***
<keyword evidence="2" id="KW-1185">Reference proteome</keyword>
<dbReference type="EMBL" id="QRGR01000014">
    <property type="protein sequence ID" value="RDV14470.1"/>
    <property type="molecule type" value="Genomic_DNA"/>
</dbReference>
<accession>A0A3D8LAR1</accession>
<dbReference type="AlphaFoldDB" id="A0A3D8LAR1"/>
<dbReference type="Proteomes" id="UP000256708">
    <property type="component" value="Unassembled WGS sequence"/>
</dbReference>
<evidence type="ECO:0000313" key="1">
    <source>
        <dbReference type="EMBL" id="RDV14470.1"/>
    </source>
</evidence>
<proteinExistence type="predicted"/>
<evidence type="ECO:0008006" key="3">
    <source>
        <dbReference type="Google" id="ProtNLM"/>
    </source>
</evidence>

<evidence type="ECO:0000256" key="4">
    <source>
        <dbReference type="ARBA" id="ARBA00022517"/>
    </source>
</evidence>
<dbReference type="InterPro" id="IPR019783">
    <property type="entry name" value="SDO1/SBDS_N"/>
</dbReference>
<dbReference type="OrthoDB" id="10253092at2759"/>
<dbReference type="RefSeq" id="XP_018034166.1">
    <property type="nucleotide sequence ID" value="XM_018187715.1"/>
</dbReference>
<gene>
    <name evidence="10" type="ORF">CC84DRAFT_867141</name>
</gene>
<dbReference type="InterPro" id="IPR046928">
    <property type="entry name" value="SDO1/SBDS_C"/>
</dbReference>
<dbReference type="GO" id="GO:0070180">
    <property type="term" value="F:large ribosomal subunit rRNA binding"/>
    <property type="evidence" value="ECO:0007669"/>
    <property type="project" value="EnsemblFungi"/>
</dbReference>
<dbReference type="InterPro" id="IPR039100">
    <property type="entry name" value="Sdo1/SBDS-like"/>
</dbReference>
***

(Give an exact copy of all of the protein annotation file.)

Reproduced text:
<keyword evidence="2" id="KW-1185">Reference proteome</keyword>
<dbReference type="EMBL" id="QRGR01000014">
    <property type="protein sequence ID" value="RDV14470.1"/>
    <property type="molecule type" value="Genomic_DNA"/>
</dbReference>
<accession>A0A3D8LAR1</accession>
<dbReference type="AlphaFoldDB" id="A0A3D8LAR1"/>
<dbReference type="Proteomes" id="UP000256708">
    <property type="component" value="Unassembled WGS sequence"/>
</dbReference>
<evidence type="ECO:0000313" key="1">
    <source>
        <dbReference type="EMBL" id="RDV14470.1"/>
    </source>
</evidence>
<proteinExistence type="predicted"/>
<evidence type="ECO:0008006" key="3">
    <source>
        <dbReference type="Google" id="ProtNLM"/>
    </source>
</evidence>

<evidence type="ECO:0000256" key="4">
    <source>
        <dbReference type="ARBA" id="ARBA00022517"/>
    </source>
</evidence>
<dbReference type="InterPro" id="IPR019783">
    <property type="entry name" value="SDO1/SBDS_N"/>
</dbReference>
<dbReference type="OrthoDB" id="10253092at2759"/>
<dbReference type="RefSeq" id="XP_018034166.1">
    <property type="nucleotide sequence ID" value="XM_018187715.1"/>
</dbReference>
<gene>
    <name evidence="10" type="ORF">CC84DRAFT_867141</name>
</gene>
<dbReference type="InterPro" id="IPR046928">
    <property type="entry name" value="SDO1/SBDS_C"/>
</dbReference>
<dbReference type="GO" id="GO:0070180">
    <property type="term" value="F:large ribosomal subunit rRNA binding"/>
    <property type="evidence" value="ECO:0007669"/>
    <property type="project" value="EnsemblFungi"/>
</dbReference>
<dbReference type="InterPro" id="IPR039100">
    <property type="entry name" value="Sdo1/SBDS-like"/>
</dbReference>